Discover – {Pear, Almond and Coconut Flognarde}

Hey guys, I just wanted to let you know that in addition to Twitter, Whisk Kid now has a Facebook page.

I hope you’re liking the new look!


Strengthened by a thick veil of interlaced grape vines, a near-living fence divides my family’s property into unequal portions of living space and work space. Formerly owned by my grandparents, the front half held their house, a simple swing-set and a garage; all but a few paces from the steep gravel driveway. Past the fence, sprawling acres into the distance, was a piece of land populated with a garden, a barn and a generous horse pasture; the “work” part of their property.

Because I never had to work the land or care for the animals (that was a job for my Dad and his siblings), I favored the space beyond the vines for playtime. The swing in the front yard simply had no appeal; easily overshadowed by the fun to be had adventuring out back. In the summers, a small cornfield peeked up through the soil in the garden, bringing with it the pleasure of sweet corn on the table (which I didn’t realize) and the joy of a nature-made fortress to play in. When the towering stalks began to wilt and fall, we left the stronghold for the apple trees in the north; dropping their burden for small hands to feed to horses or throw (however, now that I think about it, that was often a one-way deal). In the winter that followed, when the trees lost their leaves and the garden was hidden beneath a blanket of snow, we entertained ourselves by racing our sleds down the pasture’s cleared fields and having snowball fights behind the garage.

Through the years, the features of my Grandparent’s property began to change. The uninteresting swing in the front yard was the first to go; uprooted and discarded as it altogether ceased to draw interest. The vine-covered fence was the next to go, further simplifying the process of mowing the lawn and homogenizing the yard in an altogether bizarre nature. Being “out back” no longer held the elusive and escaped qualities we so loved, for they themselves escaped as the land became part of the front yard in a matter of hours.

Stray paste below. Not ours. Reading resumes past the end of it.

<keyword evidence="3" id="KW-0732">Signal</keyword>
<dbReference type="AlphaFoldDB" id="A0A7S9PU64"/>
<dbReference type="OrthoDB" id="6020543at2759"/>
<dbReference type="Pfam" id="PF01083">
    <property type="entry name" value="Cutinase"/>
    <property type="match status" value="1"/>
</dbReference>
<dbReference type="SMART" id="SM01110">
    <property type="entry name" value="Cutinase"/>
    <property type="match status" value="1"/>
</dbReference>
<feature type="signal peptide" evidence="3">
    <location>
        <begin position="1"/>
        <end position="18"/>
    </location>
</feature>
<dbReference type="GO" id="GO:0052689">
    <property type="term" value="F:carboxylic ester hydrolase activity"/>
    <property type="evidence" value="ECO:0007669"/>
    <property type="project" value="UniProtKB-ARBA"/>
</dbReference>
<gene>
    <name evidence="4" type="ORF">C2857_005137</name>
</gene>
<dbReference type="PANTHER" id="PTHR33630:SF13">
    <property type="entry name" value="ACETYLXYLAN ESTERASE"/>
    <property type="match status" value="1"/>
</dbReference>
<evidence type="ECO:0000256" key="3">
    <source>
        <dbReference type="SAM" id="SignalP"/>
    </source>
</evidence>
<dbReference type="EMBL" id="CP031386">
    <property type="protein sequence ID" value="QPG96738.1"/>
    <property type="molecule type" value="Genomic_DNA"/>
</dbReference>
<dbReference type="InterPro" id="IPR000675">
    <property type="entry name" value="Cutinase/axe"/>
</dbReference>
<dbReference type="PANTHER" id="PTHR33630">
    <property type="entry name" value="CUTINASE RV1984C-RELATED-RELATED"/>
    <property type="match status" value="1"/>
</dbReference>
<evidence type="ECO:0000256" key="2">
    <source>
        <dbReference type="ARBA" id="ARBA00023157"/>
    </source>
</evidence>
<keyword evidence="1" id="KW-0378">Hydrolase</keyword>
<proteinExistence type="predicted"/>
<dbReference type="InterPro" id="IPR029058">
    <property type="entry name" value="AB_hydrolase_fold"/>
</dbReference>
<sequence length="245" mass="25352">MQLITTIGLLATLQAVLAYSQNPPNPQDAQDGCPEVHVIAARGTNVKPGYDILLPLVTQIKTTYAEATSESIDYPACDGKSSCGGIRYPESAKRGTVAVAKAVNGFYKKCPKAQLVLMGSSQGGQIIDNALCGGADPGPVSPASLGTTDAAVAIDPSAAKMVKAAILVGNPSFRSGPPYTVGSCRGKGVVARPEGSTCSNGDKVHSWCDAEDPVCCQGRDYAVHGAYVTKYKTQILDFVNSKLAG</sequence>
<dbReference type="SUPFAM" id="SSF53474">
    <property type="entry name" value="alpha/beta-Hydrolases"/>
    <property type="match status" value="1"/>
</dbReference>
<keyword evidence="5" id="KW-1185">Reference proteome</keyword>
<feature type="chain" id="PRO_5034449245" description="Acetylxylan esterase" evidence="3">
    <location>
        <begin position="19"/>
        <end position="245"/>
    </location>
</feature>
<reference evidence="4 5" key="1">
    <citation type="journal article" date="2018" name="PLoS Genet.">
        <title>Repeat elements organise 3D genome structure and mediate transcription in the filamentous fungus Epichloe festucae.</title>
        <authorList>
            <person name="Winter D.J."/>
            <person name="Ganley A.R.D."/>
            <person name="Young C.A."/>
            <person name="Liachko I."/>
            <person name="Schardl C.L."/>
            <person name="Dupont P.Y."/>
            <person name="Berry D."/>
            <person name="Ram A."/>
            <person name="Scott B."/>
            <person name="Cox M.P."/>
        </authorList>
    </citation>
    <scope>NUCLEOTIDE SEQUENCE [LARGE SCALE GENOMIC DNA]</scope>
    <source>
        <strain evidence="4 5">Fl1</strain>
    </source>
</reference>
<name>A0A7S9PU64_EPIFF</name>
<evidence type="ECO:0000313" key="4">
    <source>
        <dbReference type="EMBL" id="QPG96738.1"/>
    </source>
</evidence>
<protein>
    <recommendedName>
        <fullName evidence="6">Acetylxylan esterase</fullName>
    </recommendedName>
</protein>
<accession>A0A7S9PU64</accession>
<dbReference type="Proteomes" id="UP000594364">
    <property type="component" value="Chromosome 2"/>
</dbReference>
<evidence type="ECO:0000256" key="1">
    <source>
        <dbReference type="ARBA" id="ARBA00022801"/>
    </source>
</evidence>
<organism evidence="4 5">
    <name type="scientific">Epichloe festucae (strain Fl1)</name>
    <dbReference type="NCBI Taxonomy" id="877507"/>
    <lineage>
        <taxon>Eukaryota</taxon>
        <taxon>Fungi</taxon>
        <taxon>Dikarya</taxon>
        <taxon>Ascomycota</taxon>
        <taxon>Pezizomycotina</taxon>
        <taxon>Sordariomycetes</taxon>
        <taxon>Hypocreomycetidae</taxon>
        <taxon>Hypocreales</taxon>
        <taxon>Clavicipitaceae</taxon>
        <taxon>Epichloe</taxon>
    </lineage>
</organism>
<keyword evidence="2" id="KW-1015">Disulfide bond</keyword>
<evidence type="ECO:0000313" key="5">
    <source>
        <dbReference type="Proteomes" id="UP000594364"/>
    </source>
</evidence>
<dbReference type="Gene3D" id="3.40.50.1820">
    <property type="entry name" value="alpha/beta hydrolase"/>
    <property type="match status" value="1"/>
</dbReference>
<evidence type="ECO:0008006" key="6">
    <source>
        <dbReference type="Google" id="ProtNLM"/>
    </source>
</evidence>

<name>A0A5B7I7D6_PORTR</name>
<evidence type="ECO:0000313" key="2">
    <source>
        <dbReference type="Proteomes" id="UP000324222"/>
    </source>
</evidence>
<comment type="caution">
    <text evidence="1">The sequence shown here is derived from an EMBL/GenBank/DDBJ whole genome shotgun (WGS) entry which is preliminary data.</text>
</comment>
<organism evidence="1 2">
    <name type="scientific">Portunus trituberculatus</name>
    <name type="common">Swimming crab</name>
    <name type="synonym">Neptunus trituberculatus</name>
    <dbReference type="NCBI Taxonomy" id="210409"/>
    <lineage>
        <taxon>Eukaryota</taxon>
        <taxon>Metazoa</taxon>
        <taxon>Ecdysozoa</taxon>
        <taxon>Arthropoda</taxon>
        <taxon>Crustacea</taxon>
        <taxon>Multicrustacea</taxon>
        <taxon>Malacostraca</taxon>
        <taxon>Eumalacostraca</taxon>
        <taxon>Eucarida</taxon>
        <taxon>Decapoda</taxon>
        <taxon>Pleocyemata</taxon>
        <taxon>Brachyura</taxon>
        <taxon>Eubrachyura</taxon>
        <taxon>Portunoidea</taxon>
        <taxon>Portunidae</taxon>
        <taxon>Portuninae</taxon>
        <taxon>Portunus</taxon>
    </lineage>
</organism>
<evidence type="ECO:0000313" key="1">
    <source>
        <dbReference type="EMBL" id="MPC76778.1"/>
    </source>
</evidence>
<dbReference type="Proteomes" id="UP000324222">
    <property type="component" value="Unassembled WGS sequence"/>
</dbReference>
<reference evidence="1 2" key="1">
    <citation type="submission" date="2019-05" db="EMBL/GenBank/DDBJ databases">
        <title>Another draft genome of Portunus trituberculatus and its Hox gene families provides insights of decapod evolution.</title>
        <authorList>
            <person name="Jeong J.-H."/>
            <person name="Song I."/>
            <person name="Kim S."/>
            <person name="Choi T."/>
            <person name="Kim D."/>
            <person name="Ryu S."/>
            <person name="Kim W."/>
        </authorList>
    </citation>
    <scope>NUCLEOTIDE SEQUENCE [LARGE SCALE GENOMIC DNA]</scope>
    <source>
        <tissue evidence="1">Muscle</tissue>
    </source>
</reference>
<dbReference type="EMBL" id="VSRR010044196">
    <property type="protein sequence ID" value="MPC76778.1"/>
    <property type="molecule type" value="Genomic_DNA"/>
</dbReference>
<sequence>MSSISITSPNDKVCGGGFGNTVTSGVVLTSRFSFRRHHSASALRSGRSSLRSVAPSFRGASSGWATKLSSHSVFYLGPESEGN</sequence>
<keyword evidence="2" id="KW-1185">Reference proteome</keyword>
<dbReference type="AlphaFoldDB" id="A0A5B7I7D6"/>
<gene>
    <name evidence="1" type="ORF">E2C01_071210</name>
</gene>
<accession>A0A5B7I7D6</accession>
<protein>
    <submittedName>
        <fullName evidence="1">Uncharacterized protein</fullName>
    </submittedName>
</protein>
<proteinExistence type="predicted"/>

After a few years, Grandpa moved north and my aunt and uncle moved into his house, bringing with them my cousins, their dog, and a trampoline which was quickly embraced. No longer entertained by the simple features of the land, the garden went unloved and the fence was forgotten; leaving the trampoline as our sole interest.

It shocked me, quite recently, to rediscover the garden and the apple trees; the rhubarb in between and the empty space where the fence once stood. It seemed as if a long time had passed between Grandpa’s last cornfield and my uncle’s first sprout, and seeing the tomatoes, beans and squash reaching toward a border of zinnias was not something I had expected when I visited a few years back in late spring. All through the summer, my Aunt found ways to work the garden staples into their meals, ensuring that I was hopelessly addicted to salsa and cucumber salad by the time fall rolled around and their crops stopped cooperating.

But as I lamented my loss, sitting on a picnic table in roughed jeans and watching the sun fade, I was introduced to something new by my aunt.

A pear tree.

A pear tree that had always been there, always produced fruit, and stood just three feet from my favorite birch tree, but had somehow eluded me for 17 years (a formidable feat for something without feet! Sorry, I had to).